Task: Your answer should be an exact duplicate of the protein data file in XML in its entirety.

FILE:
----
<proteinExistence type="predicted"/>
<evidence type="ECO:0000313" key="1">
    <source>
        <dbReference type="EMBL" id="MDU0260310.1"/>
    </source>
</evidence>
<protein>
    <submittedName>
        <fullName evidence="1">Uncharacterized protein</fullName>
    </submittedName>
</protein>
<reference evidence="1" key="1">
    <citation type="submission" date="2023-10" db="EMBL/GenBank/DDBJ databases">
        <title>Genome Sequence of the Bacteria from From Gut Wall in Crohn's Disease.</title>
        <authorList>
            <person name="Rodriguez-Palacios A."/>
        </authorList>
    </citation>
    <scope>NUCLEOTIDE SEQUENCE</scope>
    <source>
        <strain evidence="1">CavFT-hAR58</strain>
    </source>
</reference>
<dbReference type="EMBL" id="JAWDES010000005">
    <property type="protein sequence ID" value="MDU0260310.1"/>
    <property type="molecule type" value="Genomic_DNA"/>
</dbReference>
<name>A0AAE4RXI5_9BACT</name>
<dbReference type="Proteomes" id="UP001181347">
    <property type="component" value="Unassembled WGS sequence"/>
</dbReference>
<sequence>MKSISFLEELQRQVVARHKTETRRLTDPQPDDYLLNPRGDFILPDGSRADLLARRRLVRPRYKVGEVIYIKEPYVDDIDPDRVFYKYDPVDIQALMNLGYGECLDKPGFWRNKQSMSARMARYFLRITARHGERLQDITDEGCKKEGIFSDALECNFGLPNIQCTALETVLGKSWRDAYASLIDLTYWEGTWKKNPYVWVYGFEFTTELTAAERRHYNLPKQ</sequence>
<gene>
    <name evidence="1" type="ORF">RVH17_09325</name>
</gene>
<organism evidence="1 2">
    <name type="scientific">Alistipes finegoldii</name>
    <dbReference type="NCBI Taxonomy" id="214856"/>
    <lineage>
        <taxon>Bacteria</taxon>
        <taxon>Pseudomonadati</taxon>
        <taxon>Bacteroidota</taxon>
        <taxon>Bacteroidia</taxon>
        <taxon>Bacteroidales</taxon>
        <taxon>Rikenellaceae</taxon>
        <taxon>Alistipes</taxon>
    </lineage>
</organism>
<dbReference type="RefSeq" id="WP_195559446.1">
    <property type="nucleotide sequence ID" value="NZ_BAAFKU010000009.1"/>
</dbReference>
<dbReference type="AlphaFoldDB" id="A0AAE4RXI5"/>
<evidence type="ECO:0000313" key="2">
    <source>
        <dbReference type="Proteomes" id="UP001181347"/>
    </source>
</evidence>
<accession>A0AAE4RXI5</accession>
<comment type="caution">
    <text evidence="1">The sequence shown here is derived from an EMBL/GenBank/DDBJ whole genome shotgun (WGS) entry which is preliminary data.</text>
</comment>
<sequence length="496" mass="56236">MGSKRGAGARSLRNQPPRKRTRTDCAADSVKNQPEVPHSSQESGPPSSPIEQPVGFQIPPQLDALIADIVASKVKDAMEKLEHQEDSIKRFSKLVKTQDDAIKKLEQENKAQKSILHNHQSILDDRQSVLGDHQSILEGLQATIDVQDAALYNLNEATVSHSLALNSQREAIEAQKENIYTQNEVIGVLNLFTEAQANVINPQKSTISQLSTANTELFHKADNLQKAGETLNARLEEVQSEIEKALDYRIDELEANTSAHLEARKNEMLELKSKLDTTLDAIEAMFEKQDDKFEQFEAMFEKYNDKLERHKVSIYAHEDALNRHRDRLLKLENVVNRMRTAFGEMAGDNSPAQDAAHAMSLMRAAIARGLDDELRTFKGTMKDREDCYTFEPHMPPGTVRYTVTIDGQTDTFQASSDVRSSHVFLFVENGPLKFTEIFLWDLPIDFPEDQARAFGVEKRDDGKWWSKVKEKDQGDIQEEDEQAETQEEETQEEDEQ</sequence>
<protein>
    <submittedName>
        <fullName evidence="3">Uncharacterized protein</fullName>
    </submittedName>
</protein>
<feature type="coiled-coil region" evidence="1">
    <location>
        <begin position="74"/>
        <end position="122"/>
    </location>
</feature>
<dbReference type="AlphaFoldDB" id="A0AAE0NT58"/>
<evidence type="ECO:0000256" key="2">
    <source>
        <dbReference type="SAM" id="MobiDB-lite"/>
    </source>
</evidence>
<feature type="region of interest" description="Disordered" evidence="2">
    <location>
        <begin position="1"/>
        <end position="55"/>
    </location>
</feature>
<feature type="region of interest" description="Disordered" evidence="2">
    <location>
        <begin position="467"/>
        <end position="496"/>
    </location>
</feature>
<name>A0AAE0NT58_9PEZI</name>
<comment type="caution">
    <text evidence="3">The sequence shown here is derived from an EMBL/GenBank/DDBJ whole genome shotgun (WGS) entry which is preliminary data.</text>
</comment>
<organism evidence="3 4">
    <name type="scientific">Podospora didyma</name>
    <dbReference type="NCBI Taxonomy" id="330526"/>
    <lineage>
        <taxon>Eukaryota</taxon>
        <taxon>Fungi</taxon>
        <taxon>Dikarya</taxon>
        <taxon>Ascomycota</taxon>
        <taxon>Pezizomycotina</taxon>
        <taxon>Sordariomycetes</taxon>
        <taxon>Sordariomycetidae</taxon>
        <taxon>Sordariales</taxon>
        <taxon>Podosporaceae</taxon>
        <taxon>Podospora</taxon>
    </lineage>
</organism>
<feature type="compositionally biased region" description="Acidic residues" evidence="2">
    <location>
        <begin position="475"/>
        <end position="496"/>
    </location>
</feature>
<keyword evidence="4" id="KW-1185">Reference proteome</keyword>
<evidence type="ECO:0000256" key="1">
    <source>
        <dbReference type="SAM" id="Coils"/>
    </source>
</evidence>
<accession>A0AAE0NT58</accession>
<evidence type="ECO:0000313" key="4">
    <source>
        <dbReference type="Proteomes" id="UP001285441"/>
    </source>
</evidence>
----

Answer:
<proteinExistence type="predicted"/>
<evidence type="ECO:0000313" key="1">
    <source>
        <dbReference type="EMBL" id="MDU0260310.1"/>
    </source>
</evidence>
<protein>
    <submittedName>
        <fullName evidence="1">Uncharacterized protein</fullName>
    </submittedName>
</protein>
<reference evidence="1" key="1">
    <citation type="submission" date="2023-10" db="EMBL/GenBank/DDBJ databases">
        <title>Genome Sequence of the Bacteria from From Gut Wall in Crohn's Disease.</title>
        <authorList>
            <person name="Rodriguez-Palacios A."/>
        </authorList>
    </citation>
    <scope>NUCLEOTIDE SEQUENCE</scope>
    <source>
        <strain evidence="1">CavFT-hAR58</strain>
    </source>
</reference>
<dbReference type="EMBL" id="JAWDES010000005">
    <property type="protein sequence ID" value="MDU0260310.1"/>
    <property type="molecule type" value="Genomic_DNA"/>
</dbReference>
<name>A0AAE4RXI5_9BACT</name>
<dbReference type="Proteomes" id="UP001181347">
    <property type="component" value="Unassembled WGS sequence"/>
</dbReference>
<sequence>MKSISFLEELQRQVVARHKTETRRLTDPQPDDYLLNPRGDFILPDGSRADLLARRRLVRPRYKVGEVIYIKEPYVDDIDPDRVFYKYDPVDIQALMNLGYGECLDKPGFWRNKQSMSARMARYFLRITARHGERLQDITDEGCKKEGIFSDALECNFGLPNIQCTALETVLGKSWRDAYASLIDLTYWEGTWKKNPYVWVYGFEFTTELTAAERRHYNLPKQ</sequence>
<gene>
    <name evidence="1" type="ORF">RVH17_09325</name>
</gene>
<organism evidence="1 2">
    <name type="scientific">Alistipes finegoldii</name>
    <dbReference type="NCBI Taxonomy" id="214856"/>
    <lineage>
        <taxon>Bacteria</taxon>
        <taxon>Pseudomonadati</taxon>
        <taxon>Bacteroidota</taxon>
        <taxon>Bacteroidia</taxon>
        <taxon>Bacteroidales</taxon>
        <taxon>Rikenellaceae</taxon>
        <taxon>Alistipes</taxon>
    </lineage>
</organism>
<dbReference type="RefSeq" id="WP_195559446.1">
    <property type="nucleotide sequence ID" value="NZ_BAAFKU010000009.1"/>
</dbReference>
<dbReference type="AlphaFoldDB" id="A0AAE4RXI5"/>
<evidence type="ECO:0000313" key="2">
    <source>
        <dbReference type="Proteomes" id="UP001181347"/>
    </source>
</evidence>
<accession>A0AAE4RXI5</accession>
<comment type="caution">
    <text evidence="1">The sequence shown here is derived from an EMBL/GenBank/DDBJ whole genome shotgun (WGS) entry which is preliminary data.</text>
</comment>
<sequence length="496" mass="56236">MGSKRGAGARSLRNQPPRKRTRTDCAADSVKNQPEVPHSSQESGPPSSPIEQPVGFQIPPQLDALIADIVASKVKDAMEKLEHQEDSIKRFSKLVKTQDDAIKKLEQENKAQKSILHNHQSILDDRQSVLGDHQSILEGLQATIDVQDAALYNLNEATVSHSLALNSQREAIEAQKENIYTQNEVIGVLNLFTEAQANVINPQKSTISQLSTANTELFHKADNLQKAGETLNARLEEVQSEIEKALDYRIDELEANTSAHLEARKNEMLELKSKLDTTLDAIEAMFEKQDDKFEQFEAMFEKYNDKLERHKVSIYAHEDALNRHRDRLLKLENVVNRMRTAFGEMAGDNSPAQDAAHAMSLMRAAIARGLDDELRTFKGTMKDREDCYTFEPHMPPGTVRYTVTIDGQTDTFQASSDVRSSHVFLFVENGPLKFTEIFLWDLPIDFPEDQARAFGVEKRDDGKWWSKVKEKDQGDIQEEDEQAETQEEETQEEDEQ</sequence>
<protein>
    <submittedName>
        <fullName evidence="3">Uncharacterized protein</fullName>
    </submittedName>
</protein>
<feature type="coiled-coil region" evidence="1">
    <location>
        <begin position="74"/>
        <end position="122"/>
    </location>
</feature>
<dbReference type="AlphaFoldDB" id="A0AAE0NT58"/>
<evidence type="ECO:0000256" key="2">
    <source>
        <dbReference type="SAM" id="MobiDB-lite"/>
    </source>
</evidence>
<feature type="region of interest" description="Disordered" evidence="2">
    <location>
        <begin position="1"/>
        <end position="55"/>
    </location>
</feature>
<feature type="region of interest" description="Disordered" evidence="2">
    <location>
        <begin position="467"/>
        <end position="496"/>
    </location>
</feature>
<name>A0AAE0NT58_9PEZI</name>
<comment type="caution">
    <text evidence="3">The sequence shown here is derived from an EMBL/GenBank/DDBJ whole genome shotgun (WGS) entry which is preliminary data.</text>
</comment>
<organism evidence="3 4">
    <name type="scientific">Podospora didyma</name>
    <dbReference type="NCBI Taxonomy" id="330526"/>
    <lineage>
        <taxon>Eukaryota</taxon>
        <taxon>Fungi</taxon>
        <taxon>Dikarya</taxon>
        <taxon>Ascomycota</taxon>
        <taxon>Pezizomycotina</taxon>
        <taxon>Sordariomycetes</taxon>
        <taxon>Sordariomycetidae</taxon>
        <taxon>Sordariales</taxon>
        <taxon>Podosporaceae</taxon>
        <taxon>Podospora</taxon>
    </lineage>
</organism>
<feature type="compositionally biased region" description="Acidic residues" evidence="2">
    <location>
        <begin position="475"/>
        <end position="496"/>
    </location>
</feature>
<keyword evidence="4" id="KW-1185">Reference proteome</keyword>
<evidence type="ECO:0000256" key="1">
    <source>
        <dbReference type="SAM" id="Coils"/>
    </source>
</evidence>
<accession>A0AAE0NT58</accession>
<evidence type="ECO:0000313" key="4">
    <source>
        <dbReference type="Proteomes" id="UP001285441"/>
    </source>
</evidence>